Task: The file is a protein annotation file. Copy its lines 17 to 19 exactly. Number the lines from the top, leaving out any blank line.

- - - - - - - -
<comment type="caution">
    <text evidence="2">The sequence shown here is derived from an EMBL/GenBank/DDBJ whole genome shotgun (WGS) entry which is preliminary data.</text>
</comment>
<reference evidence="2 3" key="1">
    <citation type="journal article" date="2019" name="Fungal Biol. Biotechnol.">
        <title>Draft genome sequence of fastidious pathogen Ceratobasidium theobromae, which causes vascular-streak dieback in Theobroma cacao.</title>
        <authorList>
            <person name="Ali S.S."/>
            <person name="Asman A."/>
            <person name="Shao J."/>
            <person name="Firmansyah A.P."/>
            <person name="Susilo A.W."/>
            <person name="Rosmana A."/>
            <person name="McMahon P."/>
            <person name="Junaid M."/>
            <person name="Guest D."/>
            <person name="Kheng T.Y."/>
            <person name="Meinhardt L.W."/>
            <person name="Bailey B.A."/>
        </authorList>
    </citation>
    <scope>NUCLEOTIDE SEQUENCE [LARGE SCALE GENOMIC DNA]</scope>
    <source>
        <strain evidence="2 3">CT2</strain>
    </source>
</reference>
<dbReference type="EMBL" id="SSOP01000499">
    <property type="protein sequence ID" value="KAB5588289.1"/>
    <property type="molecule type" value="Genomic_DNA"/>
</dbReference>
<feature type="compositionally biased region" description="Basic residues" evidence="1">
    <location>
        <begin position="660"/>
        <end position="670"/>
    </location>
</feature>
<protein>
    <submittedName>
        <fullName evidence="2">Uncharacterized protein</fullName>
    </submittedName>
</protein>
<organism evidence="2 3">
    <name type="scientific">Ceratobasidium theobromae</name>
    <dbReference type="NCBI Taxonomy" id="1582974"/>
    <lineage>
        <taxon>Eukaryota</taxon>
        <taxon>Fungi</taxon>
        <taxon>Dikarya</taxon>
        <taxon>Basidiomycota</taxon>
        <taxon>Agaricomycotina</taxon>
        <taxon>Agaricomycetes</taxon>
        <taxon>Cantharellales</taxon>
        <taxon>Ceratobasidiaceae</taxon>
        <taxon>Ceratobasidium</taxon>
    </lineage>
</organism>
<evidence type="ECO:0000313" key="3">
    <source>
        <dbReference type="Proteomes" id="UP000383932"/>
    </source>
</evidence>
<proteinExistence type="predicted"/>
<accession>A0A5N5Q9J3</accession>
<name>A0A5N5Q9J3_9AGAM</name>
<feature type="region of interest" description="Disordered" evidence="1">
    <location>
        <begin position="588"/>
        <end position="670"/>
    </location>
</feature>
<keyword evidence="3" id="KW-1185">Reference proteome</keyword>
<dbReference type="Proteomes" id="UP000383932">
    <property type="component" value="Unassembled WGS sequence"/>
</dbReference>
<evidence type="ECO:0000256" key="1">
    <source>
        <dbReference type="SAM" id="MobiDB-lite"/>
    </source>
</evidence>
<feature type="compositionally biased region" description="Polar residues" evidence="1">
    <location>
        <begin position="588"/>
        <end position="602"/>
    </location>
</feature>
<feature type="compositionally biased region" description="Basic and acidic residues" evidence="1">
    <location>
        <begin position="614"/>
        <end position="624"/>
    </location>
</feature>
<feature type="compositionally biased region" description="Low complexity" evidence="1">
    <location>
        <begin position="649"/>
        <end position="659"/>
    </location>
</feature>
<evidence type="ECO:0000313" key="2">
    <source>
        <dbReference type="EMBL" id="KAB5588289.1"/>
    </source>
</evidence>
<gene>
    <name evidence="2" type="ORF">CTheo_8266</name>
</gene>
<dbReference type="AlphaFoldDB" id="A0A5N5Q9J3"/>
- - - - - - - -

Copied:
            <person name="Kheng T.Y."/>
            <person name="Meinhardt L.W."/>
            <person name="Bailey B.A."/>